Lightning Strike Indoors: How Did Bolt Hit Woman In Louisiana Supermarket Checkout Line?
A lightning strike indoors at a supermarket in Louisiana gave one woman a serious jolt at the checkout line. Lakeisha Brooks, 33, was cashing out when a lightning bolt came through the ceiling and hit her, causing burns to her leg and foot. How is a lightning strike indoors possible?
According to WWLTV, the lightning strike indoors occurred Monday afternoon at Rouse's Supermarket in Houma, La., a city about 50 miles southwest of New Orleans. Brooks was paying for her groceries around 2 p.m. when a bolt of lightning struck her. The 33-year-old suffered burns to her left leg and right foot, and was taken in an ambulance to a Terrebonne General Medical Center. Her condition is improving.
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The sheriff's office said the lightning strike indoors in Louisiana came through the building's roof, traveled along the supermarket's sprinkler system and then struck a metal plate on the floor where Brooks stood. From the National Weather Service, or NWS, on how a lightning strike indoors can occur:
There are three main ways lightning enters structures: a direct strike, through wires or pipes that extend outside the structure, and through the ground. Once in a structure, lightning can travel through the electrical, phone, plumbing, and radio/television reception systems. Lightning can also travel through any metal wires or bars in concrete walls or flooring.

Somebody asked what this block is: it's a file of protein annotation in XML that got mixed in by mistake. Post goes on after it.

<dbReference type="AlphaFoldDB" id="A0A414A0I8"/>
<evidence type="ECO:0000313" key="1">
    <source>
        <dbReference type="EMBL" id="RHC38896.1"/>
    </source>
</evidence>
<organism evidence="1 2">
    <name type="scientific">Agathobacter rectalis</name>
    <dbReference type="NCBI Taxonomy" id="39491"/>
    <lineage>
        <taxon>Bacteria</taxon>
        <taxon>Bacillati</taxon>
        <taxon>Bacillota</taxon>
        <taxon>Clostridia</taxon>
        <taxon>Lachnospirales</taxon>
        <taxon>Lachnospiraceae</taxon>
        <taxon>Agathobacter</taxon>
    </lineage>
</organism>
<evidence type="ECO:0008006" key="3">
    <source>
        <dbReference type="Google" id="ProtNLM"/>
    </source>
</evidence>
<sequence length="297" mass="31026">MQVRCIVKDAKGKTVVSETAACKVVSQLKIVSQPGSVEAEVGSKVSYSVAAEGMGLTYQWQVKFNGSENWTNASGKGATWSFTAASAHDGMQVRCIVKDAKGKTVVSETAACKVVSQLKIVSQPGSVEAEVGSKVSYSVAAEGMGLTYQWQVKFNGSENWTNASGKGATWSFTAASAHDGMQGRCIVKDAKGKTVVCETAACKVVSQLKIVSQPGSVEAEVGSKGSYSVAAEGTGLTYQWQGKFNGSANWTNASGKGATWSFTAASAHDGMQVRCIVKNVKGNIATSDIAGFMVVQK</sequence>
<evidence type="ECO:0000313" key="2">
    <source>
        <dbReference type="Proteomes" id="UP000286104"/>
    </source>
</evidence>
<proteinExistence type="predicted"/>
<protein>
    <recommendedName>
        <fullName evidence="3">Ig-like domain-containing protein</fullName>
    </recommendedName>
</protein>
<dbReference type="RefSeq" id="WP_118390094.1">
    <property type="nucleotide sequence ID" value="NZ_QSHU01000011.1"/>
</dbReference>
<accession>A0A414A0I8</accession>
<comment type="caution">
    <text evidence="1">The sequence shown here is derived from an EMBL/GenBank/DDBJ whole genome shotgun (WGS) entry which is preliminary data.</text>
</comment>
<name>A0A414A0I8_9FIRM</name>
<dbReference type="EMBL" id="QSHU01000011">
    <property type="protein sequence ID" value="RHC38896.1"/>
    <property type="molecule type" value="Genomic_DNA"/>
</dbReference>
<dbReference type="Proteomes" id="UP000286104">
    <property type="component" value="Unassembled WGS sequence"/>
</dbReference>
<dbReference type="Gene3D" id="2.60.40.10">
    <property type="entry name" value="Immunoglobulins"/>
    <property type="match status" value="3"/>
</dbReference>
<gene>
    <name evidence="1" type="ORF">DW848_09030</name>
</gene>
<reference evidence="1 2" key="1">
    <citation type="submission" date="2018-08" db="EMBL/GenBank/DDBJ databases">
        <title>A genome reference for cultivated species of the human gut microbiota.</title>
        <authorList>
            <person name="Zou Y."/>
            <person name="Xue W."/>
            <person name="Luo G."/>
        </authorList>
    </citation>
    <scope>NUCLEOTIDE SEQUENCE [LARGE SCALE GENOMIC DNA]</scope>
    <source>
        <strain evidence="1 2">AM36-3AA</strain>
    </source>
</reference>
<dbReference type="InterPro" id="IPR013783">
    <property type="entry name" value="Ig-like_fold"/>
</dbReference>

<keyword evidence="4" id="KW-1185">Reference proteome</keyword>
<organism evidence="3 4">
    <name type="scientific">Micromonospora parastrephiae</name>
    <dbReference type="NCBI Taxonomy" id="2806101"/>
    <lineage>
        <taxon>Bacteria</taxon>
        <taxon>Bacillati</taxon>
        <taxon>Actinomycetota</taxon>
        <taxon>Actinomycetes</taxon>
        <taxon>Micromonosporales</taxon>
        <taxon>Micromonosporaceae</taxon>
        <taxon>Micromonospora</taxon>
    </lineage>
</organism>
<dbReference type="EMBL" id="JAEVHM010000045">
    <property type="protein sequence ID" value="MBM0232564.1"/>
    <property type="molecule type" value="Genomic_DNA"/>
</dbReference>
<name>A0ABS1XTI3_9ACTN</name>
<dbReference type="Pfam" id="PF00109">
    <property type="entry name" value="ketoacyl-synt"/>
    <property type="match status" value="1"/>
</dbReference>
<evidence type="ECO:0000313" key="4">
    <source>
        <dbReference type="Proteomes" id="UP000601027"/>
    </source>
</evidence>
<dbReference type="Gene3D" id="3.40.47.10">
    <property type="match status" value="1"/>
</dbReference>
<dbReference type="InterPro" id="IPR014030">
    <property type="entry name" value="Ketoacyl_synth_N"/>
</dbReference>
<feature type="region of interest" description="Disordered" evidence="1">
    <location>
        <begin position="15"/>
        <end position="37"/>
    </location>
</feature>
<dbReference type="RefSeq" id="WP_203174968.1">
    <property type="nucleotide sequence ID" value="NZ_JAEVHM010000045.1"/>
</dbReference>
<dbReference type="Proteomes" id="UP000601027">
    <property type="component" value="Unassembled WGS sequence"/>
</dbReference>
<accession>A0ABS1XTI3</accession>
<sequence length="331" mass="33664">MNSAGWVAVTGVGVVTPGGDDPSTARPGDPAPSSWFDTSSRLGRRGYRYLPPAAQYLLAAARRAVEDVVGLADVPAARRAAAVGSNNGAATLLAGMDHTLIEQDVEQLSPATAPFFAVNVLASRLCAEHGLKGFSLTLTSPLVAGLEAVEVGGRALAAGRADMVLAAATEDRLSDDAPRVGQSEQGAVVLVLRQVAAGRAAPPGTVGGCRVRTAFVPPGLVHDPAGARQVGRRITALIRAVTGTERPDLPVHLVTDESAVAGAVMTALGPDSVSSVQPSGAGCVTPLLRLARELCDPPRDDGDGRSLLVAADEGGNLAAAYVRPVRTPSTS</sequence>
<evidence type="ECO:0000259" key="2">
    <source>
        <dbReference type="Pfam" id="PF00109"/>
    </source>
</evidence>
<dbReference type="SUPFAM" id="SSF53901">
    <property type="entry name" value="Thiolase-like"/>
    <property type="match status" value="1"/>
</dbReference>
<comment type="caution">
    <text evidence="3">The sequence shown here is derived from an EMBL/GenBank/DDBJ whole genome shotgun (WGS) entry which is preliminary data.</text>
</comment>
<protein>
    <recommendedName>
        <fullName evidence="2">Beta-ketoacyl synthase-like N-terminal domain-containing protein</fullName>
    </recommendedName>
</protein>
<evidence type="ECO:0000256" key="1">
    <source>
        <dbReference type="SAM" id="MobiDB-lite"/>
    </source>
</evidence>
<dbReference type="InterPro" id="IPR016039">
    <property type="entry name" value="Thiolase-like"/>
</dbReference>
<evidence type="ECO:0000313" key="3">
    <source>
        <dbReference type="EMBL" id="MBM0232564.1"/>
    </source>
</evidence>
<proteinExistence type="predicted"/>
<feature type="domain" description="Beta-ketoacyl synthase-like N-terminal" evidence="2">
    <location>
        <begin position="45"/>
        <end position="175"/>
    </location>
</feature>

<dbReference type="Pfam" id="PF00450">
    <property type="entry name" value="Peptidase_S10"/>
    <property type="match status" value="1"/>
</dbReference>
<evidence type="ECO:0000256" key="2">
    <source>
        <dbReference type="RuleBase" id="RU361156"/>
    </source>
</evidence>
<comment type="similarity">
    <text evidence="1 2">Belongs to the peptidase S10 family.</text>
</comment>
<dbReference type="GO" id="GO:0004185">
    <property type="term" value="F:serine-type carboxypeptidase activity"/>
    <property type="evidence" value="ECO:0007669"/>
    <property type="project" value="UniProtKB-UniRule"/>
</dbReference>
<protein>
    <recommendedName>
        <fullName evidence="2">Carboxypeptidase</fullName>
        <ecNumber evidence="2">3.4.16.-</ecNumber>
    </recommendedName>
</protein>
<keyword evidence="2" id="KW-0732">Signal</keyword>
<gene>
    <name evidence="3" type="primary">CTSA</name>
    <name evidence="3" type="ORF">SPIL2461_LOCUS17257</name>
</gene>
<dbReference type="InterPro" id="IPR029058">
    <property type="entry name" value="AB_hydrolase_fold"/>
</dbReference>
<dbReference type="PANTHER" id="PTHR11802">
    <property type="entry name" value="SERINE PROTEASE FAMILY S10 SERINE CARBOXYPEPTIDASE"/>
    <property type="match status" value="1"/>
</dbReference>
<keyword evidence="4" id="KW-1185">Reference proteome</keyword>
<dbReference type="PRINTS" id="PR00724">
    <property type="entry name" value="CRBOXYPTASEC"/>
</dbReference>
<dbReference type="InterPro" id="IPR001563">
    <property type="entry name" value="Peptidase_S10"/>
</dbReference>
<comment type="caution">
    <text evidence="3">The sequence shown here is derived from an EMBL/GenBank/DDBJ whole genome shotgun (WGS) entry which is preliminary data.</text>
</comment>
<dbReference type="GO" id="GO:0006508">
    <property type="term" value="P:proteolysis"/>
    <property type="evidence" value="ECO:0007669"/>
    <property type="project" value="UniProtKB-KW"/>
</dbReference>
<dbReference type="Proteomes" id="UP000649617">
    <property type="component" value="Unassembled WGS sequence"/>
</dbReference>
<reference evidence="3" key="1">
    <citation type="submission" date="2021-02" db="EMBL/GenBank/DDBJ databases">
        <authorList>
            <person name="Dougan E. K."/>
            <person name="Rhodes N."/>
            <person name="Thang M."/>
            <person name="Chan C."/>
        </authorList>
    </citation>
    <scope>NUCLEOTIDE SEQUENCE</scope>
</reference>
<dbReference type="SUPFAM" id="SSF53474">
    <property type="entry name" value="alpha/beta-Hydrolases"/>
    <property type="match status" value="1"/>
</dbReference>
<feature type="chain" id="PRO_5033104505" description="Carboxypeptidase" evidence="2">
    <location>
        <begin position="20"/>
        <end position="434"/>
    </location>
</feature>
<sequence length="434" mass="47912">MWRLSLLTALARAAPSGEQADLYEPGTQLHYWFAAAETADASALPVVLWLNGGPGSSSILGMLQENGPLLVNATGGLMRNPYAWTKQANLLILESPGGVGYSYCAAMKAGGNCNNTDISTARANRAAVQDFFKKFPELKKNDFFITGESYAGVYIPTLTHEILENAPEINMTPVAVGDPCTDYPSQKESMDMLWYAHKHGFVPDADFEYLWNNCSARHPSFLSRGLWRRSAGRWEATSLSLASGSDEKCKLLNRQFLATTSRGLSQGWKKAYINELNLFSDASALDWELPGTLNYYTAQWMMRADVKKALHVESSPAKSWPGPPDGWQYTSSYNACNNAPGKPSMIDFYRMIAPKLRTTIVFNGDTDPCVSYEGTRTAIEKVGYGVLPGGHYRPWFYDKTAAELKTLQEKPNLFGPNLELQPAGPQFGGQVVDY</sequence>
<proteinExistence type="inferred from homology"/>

In 2008, the last year for which data is available, there were 60 people killed and 340 injured from lightning strikes. According to the NWS, one in every 6,250 people will be struck by lightning during their lives.
The NWS provids some tips for how you can avoid a lightning strike indoors. For one, stay off corded phones. Cell phones and cordless phones are a better option. Also, during a lightning storm, don't touch electrical equipment or cords, and don't wash your hands, take a shower or wash dishes. Avoid leaning on concrete floors or concrete walls.
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